Connie Johnson has raised more than $5million towards what she calls ‘cancer vanquishment’, and recently set a world record.
And though she is in the final stages of breast and liver cancer, and has ceased all major treatment, she says she’s not about to give in to her disease any time soon.
The mother-of-two told Kristen Henry she was ‘not there yet’, when it came to dying – she still has ‘too much to do’ and ‘the fight must go on’.
‘I want to take the kids to the circus, we’ve never been to a circus,’ she said.
Connie Johnson is in her final stages of breast and liver cancer, and has moved into a hospice
The mother-of-two says though her condition is deteriorating, she is ‘not there yet’ when it came to accepting she was dying
Ms Johnson has now moved in to a hospice in Canberra, and is taking everything one day at a time.
‘At any moment those few little healthy pieces of liver can be taken over by cancer and at that point I go into liver failure,’ she said.
The big-hearted woman’s struggle is best summed up in a Facebook post shared to the Love Your Sister page last week.
Ms Johnson shares the grim reality of her illness – feeling her body slowly deteriorate – but says she still finds pleasure in what she has left.
‘Lately it’s been hard for me to find the positives,’ she wrote.
‘I have been mourning the loss of lots of my bodily function. I can’t walk anymore.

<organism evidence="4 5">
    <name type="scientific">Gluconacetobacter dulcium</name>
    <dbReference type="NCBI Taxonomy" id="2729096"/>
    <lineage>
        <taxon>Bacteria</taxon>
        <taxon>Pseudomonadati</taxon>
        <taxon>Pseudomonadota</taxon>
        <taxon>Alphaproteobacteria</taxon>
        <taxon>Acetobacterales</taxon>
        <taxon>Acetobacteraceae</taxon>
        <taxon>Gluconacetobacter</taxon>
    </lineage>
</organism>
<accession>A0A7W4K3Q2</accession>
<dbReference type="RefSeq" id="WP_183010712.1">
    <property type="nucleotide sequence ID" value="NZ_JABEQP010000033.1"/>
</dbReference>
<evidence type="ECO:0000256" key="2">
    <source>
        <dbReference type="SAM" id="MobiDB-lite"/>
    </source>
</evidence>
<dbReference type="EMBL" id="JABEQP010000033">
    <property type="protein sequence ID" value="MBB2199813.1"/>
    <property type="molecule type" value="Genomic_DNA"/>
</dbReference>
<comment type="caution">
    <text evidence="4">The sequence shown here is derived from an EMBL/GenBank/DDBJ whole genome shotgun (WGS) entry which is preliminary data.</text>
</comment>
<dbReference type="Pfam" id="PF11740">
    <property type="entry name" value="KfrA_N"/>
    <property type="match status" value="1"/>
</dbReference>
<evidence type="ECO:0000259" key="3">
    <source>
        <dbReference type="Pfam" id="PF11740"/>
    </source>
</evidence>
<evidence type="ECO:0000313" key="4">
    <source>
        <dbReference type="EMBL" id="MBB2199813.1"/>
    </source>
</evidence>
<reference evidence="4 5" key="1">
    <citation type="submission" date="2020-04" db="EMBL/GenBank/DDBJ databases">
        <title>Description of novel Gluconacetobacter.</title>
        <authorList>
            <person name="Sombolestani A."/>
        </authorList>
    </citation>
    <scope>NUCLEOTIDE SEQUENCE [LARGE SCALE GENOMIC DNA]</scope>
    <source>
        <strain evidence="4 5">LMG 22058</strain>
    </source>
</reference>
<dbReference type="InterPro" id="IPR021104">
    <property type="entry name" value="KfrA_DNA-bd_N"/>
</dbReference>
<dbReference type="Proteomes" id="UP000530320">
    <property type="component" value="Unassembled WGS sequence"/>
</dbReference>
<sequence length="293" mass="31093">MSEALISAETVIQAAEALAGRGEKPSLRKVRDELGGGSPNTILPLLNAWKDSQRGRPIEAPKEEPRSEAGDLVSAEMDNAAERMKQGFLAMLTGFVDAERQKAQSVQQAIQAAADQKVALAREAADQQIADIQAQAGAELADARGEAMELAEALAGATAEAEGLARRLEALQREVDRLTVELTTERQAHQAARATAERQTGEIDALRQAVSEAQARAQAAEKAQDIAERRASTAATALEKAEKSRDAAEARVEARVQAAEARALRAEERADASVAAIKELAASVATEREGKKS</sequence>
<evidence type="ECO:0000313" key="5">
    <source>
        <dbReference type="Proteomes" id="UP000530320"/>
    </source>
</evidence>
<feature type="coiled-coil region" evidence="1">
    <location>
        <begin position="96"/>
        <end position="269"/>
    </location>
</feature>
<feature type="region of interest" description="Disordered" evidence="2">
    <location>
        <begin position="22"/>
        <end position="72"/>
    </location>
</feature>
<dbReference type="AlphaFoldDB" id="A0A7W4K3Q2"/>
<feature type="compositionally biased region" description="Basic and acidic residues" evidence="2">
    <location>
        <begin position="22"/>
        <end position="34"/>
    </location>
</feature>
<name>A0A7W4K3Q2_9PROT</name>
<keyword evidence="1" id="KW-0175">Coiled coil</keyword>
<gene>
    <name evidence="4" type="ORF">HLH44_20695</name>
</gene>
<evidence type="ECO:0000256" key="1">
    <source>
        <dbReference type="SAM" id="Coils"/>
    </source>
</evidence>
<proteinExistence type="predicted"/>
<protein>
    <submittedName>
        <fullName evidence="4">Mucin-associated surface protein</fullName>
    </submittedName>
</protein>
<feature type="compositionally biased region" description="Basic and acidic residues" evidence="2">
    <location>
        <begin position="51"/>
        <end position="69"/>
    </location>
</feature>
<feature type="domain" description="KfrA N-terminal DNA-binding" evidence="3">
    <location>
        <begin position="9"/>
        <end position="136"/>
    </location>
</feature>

Ms Johnson has raised more than $5million for what she calls ‘cancer vanquishment’
She runs charity foundation Love Your Sister alongside her actor brother, Sam Johnson (right)
Ms Johnson says she still has ‘too much to do’ before she gives in to her disease, but recognises it is becoming harder to live in her body
‘Breathing has become difficult with the swelling of the liver. Sitting up is difficult with the swollen abdomen.
‘Eating has become a bit of a chore rather than something pleasurable and I have been feeling cheated out of those normal daily experiences.
‘But today I realised I still have my mind, there’s no cancer there. I still have my hands and my arms for hugging my children, I still have eyesight for seeing my friends, I still have my hearing for lovely conversations and music.
‘I still have a couple of hours a day when I can do my craft. These are things to celebrate, I just feel so wonderfully happy!’
Despite her external struggles, Ms Johnson recently told her Facebook followers she still had ‘hands and arms for hugging my children, eyesight for seeing friends and hearing for lovely conversations’, leaving her ‘wonderfully happy’